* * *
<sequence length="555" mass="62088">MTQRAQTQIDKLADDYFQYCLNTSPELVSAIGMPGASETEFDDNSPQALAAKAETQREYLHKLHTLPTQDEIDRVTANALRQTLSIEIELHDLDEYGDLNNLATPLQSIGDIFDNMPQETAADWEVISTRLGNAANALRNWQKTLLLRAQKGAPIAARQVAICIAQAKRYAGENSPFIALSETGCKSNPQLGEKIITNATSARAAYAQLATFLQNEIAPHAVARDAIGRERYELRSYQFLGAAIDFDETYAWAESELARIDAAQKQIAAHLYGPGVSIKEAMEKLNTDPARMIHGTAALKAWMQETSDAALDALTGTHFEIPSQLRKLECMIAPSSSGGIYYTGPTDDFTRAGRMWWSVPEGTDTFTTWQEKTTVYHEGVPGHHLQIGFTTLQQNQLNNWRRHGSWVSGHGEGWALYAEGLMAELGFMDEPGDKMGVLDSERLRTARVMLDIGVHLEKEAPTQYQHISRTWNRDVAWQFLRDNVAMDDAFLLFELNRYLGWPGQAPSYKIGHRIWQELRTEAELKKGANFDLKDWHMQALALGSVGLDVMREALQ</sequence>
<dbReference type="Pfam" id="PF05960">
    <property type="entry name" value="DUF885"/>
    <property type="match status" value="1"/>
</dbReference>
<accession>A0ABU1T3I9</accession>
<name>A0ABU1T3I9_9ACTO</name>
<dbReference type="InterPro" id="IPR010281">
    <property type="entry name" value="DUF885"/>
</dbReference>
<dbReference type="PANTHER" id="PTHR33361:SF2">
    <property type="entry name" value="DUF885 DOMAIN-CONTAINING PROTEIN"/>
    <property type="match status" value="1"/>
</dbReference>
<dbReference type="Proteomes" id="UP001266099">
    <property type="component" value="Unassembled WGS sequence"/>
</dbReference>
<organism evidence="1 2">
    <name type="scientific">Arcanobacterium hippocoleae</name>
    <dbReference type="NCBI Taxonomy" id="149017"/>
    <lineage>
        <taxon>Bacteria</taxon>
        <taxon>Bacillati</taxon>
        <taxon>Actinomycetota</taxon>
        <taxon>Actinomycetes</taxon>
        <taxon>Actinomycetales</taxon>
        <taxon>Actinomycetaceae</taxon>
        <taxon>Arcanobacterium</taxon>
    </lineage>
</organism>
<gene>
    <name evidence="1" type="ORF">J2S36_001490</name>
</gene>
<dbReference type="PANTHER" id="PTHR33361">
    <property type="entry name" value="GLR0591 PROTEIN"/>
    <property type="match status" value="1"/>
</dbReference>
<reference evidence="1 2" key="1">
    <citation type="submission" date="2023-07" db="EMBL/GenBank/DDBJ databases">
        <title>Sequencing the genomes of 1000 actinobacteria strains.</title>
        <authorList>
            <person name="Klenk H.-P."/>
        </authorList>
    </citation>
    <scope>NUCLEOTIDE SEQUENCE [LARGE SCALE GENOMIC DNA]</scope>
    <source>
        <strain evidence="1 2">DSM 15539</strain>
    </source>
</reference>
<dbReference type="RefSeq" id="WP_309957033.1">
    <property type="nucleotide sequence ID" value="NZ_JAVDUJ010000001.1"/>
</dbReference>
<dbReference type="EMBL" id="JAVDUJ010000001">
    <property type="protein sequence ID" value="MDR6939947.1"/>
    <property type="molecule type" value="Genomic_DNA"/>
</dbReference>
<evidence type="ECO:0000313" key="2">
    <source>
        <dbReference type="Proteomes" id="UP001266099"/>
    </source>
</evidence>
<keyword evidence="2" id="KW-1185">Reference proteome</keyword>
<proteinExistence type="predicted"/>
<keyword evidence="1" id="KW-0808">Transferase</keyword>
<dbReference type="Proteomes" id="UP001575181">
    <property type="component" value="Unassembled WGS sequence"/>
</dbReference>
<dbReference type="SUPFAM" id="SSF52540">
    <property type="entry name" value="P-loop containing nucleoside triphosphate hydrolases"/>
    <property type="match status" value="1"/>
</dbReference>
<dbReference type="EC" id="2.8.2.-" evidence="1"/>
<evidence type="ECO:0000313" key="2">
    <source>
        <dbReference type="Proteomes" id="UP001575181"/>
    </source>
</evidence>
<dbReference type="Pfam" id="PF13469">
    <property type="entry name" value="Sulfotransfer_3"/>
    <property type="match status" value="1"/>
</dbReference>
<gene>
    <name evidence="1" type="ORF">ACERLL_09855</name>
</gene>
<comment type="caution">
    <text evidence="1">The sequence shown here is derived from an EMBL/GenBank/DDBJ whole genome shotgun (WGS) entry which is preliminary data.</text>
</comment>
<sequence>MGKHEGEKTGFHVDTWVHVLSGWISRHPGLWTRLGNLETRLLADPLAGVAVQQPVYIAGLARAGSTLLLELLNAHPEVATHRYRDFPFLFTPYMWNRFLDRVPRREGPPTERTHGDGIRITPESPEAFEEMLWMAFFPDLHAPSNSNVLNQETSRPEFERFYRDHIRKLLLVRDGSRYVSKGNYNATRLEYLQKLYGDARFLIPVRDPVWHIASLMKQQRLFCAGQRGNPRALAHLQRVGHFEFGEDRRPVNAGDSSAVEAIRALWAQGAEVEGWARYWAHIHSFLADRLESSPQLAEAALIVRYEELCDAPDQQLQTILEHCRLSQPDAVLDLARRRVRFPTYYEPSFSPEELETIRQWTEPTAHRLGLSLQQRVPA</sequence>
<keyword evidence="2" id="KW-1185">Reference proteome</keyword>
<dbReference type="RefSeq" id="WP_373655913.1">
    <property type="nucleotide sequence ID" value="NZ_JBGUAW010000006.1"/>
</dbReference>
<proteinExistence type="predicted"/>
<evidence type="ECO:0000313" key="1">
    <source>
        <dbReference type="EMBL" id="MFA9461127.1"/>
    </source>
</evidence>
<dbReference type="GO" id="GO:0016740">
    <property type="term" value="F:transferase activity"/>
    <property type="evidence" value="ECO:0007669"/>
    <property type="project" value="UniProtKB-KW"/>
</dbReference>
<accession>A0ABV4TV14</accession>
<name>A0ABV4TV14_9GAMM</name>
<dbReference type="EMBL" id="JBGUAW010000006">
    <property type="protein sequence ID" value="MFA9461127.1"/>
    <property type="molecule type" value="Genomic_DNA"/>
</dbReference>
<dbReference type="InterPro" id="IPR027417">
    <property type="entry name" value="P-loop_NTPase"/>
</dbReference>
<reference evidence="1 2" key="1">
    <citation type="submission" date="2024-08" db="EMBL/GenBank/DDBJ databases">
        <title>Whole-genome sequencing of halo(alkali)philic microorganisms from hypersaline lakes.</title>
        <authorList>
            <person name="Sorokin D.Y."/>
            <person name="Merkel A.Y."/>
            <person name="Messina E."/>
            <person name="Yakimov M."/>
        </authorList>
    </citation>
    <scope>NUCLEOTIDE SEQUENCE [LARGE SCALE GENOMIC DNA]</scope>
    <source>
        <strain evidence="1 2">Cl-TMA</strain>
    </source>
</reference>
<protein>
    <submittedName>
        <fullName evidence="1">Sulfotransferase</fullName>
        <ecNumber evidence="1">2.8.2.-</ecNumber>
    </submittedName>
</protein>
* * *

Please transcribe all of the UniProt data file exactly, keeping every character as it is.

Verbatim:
<sequence length="555" mass="62088">MTQRAQTQIDKLADDYFQYCLNTSPELVSAIGMPGASETEFDDNSPQALAAKAETQREYLHKLHTLPTQDEIDRVTANALRQTLSIEIELHDLDEYGDLNNLATPLQSIGDIFDNMPQETAADWEVISTRLGNAANALRNWQKTLLLRAQKGAPIAARQVAICIAQAKRYAGENSPFIALSETGCKSNPQLGEKIITNATSARAAYAQLATFLQNEIAPHAVARDAIGRERYELRSYQFLGAAIDFDETYAWAESELARIDAAQKQIAAHLYGPGVSIKEAMEKLNTDPARMIHGTAALKAWMQETSDAALDALTGTHFEIPSQLRKLECMIAPSSSGGIYYTGPTDDFTRAGRMWWSVPEGTDTFTTWQEKTTVYHEGVPGHHLQIGFTTLQQNQLNNWRRHGSWVSGHGEGWALYAEGLMAELGFMDEPGDKMGVLDSERLRTARVMLDIGVHLEKEAPTQYQHISRTWNRDVAWQFLRDNVAMDDAFLLFELNRYLGWPGQAPSYKIGHRIWQELRTEAELKKGANFDLKDWHMQALALGSVGLDVMREALQ</sequence>
<dbReference type="Pfam" id="PF05960">
    <property type="entry name" value="DUF885"/>
    <property type="match status" value="1"/>
</dbReference>
<accession>A0ABU1T3I9</accession>
<name>A0ABU1T3I9_9ACTO</name>
<dbReference type="InterPro" id="IPR010281">
    <property type="entry name" value="DUF885"/>
</dbReference>
<dbReference type="PANTHER" id="PTHR33361:SF2">
    <property type="entry name" value="DUF885 DOMAIN-CONTAINING PROTEIN"/>
    <property type="match status" value="1"/>
</dbReference>
<dbReference type="Proteomes" id="UP001266099">
    <property type="component" value="Unassembled WGS sequence"/>
</dbReference>
<organism evidence="1 2">
    <name type="scientific">Arcanobacterium hippocoleae</name>
    <dbReference type="NCBI Taxonomy" id="149017"/>
    <lineage>
        <taxon>Bacteria</taxon>
        <taxon>Bacillati</taxon>
        <taxon>Actinomycetota</taxon>
        <taxon>Actinomycetes</taxon>
        <taxon>Actinomycetales</taxon>
        <taxon>Actinomycetaceae</taxon>
        <taxon>Arcanobacterium</taxon>
    </lineage>
</organism>
<gene>
    <name evidence="1" type="ORF">J2S36_001490</name>
</gene>
<dbReference type="PANTHER" id="PTHR33361">
    <property type="entry name" value="GLR0591 PROTEIN"/>
    <property type="match status" value="1"/>
</dbReference>
<reference evidence="1 2" key="1">
    <citation type="submission" date="2023-07" db="EMBL/GenBank/DDBJ databases">
        <title>Sequencing the genomes of 1000 actinobacteria strains.</title>
        <authorList>
            <person name="Klenk H.-P."/>
        </authorList>
    </citation>
    <scope>NUCLEOTIDE SEQUENCE [LARGE SCALE GENOMIC DNA]</scope>
    <source>
        <strain evidence="1 2">DSM 15539</strain>
    </source>
</reference>
<dbReference type="RefSeq" id="WP_309957033.1">
    <property type="nucleotide sequence ID" value="NZ_JAVDUJ010000001.1"/>
</dbReference>
<dbReference type="EMBL" id="JAVDUJ010000001">
    <property type="protein sequence ID" value="MDR6939947.1"/>
    <property type="molecule type" value="Genomic_DNA"/>
</dbReference>
<evidence type="ECO:0000313" key="2">
    <source>
        <dbReference type="Proteomes" id="UP001266099"/>
    </source>
</evidence>
<keyword evidence="2" id="KW-1185">Reference proteome</keyword>
<proteinExistence type="predicted"/>
<keyword evidence="1" id="KW-0808">Transferase</keyword>
<dbReference type="Proteomes" id="UP001575181">
    <property type="component" value="Unassembled WGS sequence"/>
</dbReference>
<dbReference type="SUPFAM" id="SSF52540">
    <property type="entry name" value="P-loop containing nucleoside triphosphate hydrolases"/>
    <property type="match status" value="1"/>
</dbReference>
<dbReference type="EC" id="2.8.2.-" evidence="1"/>
<evidence type="ECO:0000313" key="2">
    <source>
        <dbReference type="Proteomes" id="UP001575181"/>
    </source>
</evidence>
<dbReference type="Pfam" id="PF13469">
    <property type="entry name" value="Sulfotransfer_3"/>
    <property type="match status" value="1"/>
</dbReference>
<gene>
    <name evidence="1" type="ORF">ACERLL_09855</name>
</gene>
<comment type="caution">
    <text evidence="1">The sequence shown here is derived from an EMBL/GenBank/DDBJ whole genome shotgun (WGS) entry which is preliminary data.</text>
</comment>
<sequence>MGKHEGEKTGFHVDTWVHVLSGWISRHPGLWTRLGNLETRLLADPLAGVAVQQPVYIAGLARAGSTLLLELLNAHPEVATHRYRDFPFLFTPYMWNRFLDRVPRREGPPTERTHGDGIRITPESPEAFEEMLWMAFFPDLHAPSNSNVLNQETSRPEFERFYRDHIRKLLLVRDGSRYVSKGNYNATRLEYLQKLYGDARFLIPVRDPVWHIASLMKQQRLFCAGQRGNPRALAHLQRVGHFEFGEDRRPVNAGDSSAVEAIRALWAQGAEVEGWARYWAHIHSFLADRLESSPQLAEAALIVRYEELCDAPDQQLQTILEHCRLSQPDAVLDLARRRVRFPTYYEPSFSPEELETIRQWTEPTAHRLGLSLQQRVPA</sequence>
<keyword evidence="2" id="KW-1185">Reference proteome</keyword>
<dbReference type="RefSeq" id="WP_373655913.1">
    <property type="nucleotide sequence ID" value="NZ_JBGUAW010000006.1"/>
</dbReference>
<proteinExistence type="predicted"/>
<evidence type="ECO:0000313" key="1">
    <source>
        <dbReference type="EMBL" id="MFA9461127.1"/>
    </source>
</evidence>
<dbReference type="GO" id="GO:0016740">
    <property type="term" value="F:transferase activity"/>
    <property type="evidence" value="ECO:0007669"/>
    <property type="project" value="UniProtKB-KW"/>
</dbReference>
<accession>A0ABV4TV14</accession>
<name>A0ABV4TV14_9GAMM</name>
<dbReference type="EMBL" id="JBGUAW010000006">
    <property type="protein sequence ID" value="MFA9461127.1"/>
    <property type="molecule type" value="Genomic_DNA"/>
</dbReference>
<dbReference type="InterPro" id="IPR027417">
    <property type="entry name" value="P-loop_NTPase"/>
</dbReference>
<reference evidence="1 2" key="1">
    <citation type="submission" date="2024-08" db="EMBL/GenBank/DDBJ databases">
        <title>Whole-genome sequencing of halo(alkali)philic microorganisms from hypersaline lakes.</title>
        <authorList>
            <person name="Sorokin D.Y."/>
            <person name="Merkel A.Y."/>
            <person name="Messina E."/>
            <person name="Yakimov M."/>
        </authorList>
    </citation>
    <scope>NUCLEOTIDE SEQUENCE [LARGE SCALE GENOMIC DNA]</scope>
    <source>
        <strain evidence="1 2">Cl-TMA</strain>
    </source>
</reference>
<protein>
    <submittedName>
        <fullName evidence="1">Sulfotransferase</fullName>
        <ecNumber evidence="1">2.8.2.-</ecNumber>
    </submittedName>
</protein>